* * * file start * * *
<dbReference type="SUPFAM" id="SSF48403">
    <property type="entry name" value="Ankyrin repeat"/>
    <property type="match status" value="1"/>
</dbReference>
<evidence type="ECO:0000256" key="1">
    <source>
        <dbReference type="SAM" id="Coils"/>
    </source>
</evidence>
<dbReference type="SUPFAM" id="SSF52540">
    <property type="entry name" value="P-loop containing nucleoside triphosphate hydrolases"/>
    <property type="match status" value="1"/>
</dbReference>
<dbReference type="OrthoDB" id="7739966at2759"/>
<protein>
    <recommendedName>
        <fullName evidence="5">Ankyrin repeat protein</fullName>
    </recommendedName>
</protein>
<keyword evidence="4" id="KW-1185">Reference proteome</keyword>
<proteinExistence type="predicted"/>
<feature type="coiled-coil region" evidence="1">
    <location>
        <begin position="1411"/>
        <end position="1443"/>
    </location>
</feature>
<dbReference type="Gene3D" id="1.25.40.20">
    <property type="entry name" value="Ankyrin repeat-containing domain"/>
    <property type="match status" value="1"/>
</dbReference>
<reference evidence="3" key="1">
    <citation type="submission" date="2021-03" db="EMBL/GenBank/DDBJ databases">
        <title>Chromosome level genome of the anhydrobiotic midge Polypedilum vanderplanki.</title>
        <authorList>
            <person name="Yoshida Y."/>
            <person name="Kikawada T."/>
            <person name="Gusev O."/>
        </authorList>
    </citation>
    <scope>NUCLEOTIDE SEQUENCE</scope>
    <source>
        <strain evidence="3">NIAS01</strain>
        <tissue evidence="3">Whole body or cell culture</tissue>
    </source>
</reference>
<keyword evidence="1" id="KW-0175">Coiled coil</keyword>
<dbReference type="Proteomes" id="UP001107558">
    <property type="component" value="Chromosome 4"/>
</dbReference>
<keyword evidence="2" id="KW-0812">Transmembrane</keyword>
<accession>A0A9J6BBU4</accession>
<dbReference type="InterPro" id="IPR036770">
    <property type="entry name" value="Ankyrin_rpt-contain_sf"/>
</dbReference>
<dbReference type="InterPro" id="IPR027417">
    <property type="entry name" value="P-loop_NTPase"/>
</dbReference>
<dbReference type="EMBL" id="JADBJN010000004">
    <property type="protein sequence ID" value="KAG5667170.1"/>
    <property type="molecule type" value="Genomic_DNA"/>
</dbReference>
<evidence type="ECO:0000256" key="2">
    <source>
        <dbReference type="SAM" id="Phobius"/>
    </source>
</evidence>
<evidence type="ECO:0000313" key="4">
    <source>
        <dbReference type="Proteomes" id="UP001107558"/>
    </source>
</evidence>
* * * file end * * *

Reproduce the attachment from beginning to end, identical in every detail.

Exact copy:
<dbReference type="SUPFAM" id="SSF48403">
    <property type="entry name" value="Ankyrin repeat"/>
    <property type="match status" value="1"/>
</dbReference>
<evidence type="ECO:0000256" key="1">
    <source>
        <dbReference type="SAM" id="Coils"/>
    </source>
</evidence>
<dbReference type="SUPFAM" id="SSF52540">
    <property type="entry name" value="P-loop containing nucleoside triphosphate hydrolases"/>
    <property type="match status" value="1"/>
</dbReference>
<dbReference type="OrthoDB" id="7739966at2759"/>
<protein>
    <recommendedName>
        <fullName evidence="5">Ankyrin repeat protein</fullName>
    </recommendedName>
</protein>
<keyword evidence="4" id="KW-1185">Reference proteome</keyword>
<proteinExistence type="predicted"/>
<feature type="coiled-coil region" evidence="1">
    <location>
        <begin position="1411"/>
        <end position="1443"/>
    </location>
</feature>
<dbReference type="Gene3D" id="1.25.40.20">
    <property type="entry name" value="Ankyrin repeat-containing domain"/>
    <property type="match status" value="1"/>
</dbReference>
<reference evidence="3" key="1">
    <citation type="submission" date="2021-03" db="EMBL/GenBank/DDBJ databases">
        <title>Chromosome level genome of the anhydrobiotic midge Polypedilum vanderplanki.</title>
        <authorList>
            <person name="Yoshida Y."/>
            <person name="Kikawada T."/>
            <person name="Gusev O."/>
        </authorList>
    </citation>
    <scope>NUCLEOTIDE SEQUENCE</scope>
    <source>
        <strain evidence="3">NIAS01</strain>
        <tissue evidence="3">Whole body or cell culture</tissue>
    </source>
</reference>
<keyword evidence="1" id="KW-0175">Coiled coil</keyword>
<dbReference type="Proteomes" id="UP001107558">
    <property type="component" value="Chromosome 4"/>
</dbReference>
<keyword evidence="2" id="KW-0812">Transmembrane</keyword>
<accession>A0A9J6BBU4</accession>
<dbReference type="InterPro" id="IPR036770">
    <property type="entry name" value="Ankyrin_rpt-contain_sf"/>
</dbReference>
<dbReference type="InterPro" id="IPR027417">
    <property type="entry name" value="P-loop_NTPase"/>
</dbReference>
<dbReference type="EMBL" id="JADBJN010000004">
    <property type="protein sequence ID" value="KAG5667170.1"/>
    <property type="molecule type" value="Genomic_DNA"/>
</dbReference>
<evidence type="ECO:0000256" key="2">
    <source>
        <dbReference type="SAM" id="Phobius"/>
    </source>
</evidence>
<evidence type="ECO:0000313" key="4">
    <source>
        <dbReference type="Proteomes" id="UP001107558"/>
    </source>
</evidence>